Category Archives: Power BI

Power BI, Dataflows, CDM, and Dynamics 365 – My Journey

PBIDataFlowsAndCDMSeries
Journey into Dataflows, Dynamics, and CDM

My company, Pragmatic Works, is working through a Dynamics 365 migration. As part of that migration, we need reports. We have made the decision, seemingly obvious given who we are, to use Power BI for all of our internal reporting. Through the process, I have been working with our migration team a lot and have been tasked to handle key reporting for the consulting team. We are implementing both CRM and PSA (Project Service Automation) as part of the rollout. I am responsible for reporting that supports the non-Sales operations for the consulting organization. This series of posts will follow my journey to get a good solution in place. I will give you the resources I used, the advice from the pros on my team, and anything else I can share to help your journey along as well.

I want to caveat that this is my journey through the process. I am sure some mistakes will be made along the way, but we should all learn together. I am not doing this in a vacuum. I have some very talented Power BI team members helping me with strategy and design. Their contributions will be reflected throughout the process, but want to give them credit now for sure.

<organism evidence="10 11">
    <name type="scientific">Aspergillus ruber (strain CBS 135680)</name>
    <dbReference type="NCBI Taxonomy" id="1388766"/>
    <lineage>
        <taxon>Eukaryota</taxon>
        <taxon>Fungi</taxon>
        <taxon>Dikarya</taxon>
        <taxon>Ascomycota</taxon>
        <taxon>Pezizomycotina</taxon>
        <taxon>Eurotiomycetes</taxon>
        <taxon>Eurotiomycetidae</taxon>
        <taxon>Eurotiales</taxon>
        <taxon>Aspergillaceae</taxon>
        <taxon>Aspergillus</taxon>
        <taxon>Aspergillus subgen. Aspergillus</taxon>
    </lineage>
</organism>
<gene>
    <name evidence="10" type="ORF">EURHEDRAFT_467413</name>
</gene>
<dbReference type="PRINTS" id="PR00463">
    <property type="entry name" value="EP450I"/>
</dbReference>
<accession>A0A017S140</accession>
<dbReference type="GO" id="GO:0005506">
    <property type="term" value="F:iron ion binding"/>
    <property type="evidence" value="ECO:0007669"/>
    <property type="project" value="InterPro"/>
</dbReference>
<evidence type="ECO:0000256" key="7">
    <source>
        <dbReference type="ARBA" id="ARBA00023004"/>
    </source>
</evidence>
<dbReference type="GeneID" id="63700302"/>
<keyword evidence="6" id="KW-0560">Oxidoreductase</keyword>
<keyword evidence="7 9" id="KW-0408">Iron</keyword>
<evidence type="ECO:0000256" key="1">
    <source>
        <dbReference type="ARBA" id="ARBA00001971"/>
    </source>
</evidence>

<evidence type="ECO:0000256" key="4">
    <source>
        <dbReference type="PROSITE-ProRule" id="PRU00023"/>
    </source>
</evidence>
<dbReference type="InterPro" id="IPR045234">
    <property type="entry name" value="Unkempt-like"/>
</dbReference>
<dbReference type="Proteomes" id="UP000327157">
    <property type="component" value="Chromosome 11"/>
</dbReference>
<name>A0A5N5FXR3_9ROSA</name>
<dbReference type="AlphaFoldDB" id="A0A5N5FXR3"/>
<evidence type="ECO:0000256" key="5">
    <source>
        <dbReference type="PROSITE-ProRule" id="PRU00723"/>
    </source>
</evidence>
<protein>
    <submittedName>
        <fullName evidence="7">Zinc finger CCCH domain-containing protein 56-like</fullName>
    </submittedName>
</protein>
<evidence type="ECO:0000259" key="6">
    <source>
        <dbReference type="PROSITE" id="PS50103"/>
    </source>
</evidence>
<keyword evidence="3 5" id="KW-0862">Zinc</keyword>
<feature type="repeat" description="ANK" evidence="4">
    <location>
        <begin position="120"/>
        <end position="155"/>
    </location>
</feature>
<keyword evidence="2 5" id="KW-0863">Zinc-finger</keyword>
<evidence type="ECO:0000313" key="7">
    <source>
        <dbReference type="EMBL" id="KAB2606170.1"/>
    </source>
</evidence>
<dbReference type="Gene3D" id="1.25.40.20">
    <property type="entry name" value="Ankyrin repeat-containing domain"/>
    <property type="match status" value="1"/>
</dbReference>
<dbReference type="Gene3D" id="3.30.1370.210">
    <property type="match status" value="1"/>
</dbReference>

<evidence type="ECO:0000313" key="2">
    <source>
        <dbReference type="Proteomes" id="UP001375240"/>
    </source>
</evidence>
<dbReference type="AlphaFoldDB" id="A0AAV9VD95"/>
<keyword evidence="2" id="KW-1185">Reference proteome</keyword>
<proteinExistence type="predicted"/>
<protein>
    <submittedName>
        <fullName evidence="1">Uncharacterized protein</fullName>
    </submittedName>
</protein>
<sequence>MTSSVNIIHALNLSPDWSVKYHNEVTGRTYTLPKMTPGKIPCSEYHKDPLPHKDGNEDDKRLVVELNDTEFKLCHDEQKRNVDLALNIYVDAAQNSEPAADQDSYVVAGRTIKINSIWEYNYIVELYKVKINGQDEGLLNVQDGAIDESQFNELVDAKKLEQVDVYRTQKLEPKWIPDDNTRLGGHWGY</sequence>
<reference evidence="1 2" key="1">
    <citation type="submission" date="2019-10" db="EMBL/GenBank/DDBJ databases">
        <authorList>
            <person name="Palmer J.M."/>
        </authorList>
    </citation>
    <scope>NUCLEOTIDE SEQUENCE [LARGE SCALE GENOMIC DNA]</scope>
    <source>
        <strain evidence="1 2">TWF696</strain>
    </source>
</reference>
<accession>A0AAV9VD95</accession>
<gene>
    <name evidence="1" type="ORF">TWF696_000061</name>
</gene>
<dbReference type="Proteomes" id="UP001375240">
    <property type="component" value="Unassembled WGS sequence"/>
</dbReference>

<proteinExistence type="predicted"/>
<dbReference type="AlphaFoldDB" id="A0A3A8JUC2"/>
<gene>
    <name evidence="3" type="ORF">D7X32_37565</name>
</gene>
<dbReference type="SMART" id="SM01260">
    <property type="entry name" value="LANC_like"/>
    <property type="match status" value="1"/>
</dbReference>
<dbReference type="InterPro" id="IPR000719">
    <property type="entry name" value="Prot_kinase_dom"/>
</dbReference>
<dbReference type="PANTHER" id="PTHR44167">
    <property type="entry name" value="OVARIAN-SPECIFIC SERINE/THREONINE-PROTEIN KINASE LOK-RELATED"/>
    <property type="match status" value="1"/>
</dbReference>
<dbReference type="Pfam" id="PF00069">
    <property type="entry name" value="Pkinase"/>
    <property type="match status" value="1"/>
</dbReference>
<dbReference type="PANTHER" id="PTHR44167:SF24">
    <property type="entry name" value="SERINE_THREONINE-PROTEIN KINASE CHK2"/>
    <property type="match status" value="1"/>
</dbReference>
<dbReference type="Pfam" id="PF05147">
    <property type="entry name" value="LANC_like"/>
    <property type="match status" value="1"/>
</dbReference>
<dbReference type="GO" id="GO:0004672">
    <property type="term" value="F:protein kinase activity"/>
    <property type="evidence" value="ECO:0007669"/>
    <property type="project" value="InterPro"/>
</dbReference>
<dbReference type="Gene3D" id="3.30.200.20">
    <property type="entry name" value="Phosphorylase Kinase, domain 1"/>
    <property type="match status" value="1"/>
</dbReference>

Evaluating Power BI Dataflows vs Power BI Shared Datasets

I started the process by trying to determine what is the best option for building data models that can be used for ongoing report creation within our company. I was familiar with shared datasets and with the latest improvements in the service, it was a good place to start. However, I have been talking with the team about Power BI Dataflows (and Azure Data Factory Dataflows, but that is not relevant here). I put it out to the group above to discuss pros and cons. Overall, the team pointed out that Dataflows with Dynamics would be the best fit, however, there is not much out there on Dataflows in action.

Brian Knight and I were having a different conversation about the Common Data Model (CDM) and PowerApps for other projects. During that conversation, Brian also mentioned that the CDM was ideal for working with Dynamics data.

Coming full circle, the team agreed that CDM with Dynamics and Dataflows is a good way to go. And so starts the journey. I will be documenting the research and progress along the way here. I will be posting whenever I can. Here we go!

Advertisements

Power Platform Conference – 7/23-24/2019

Pragmatic Works is hosting a 2-day Power Platform online conference. If you are unable to get out to onsite conference but need some help with Microsoft Flow, PowerApps, or Power BI, this is a great opportunity to learn from some experts from around the world.power-platform-virtual-conference-v04_facebook Information About the Conference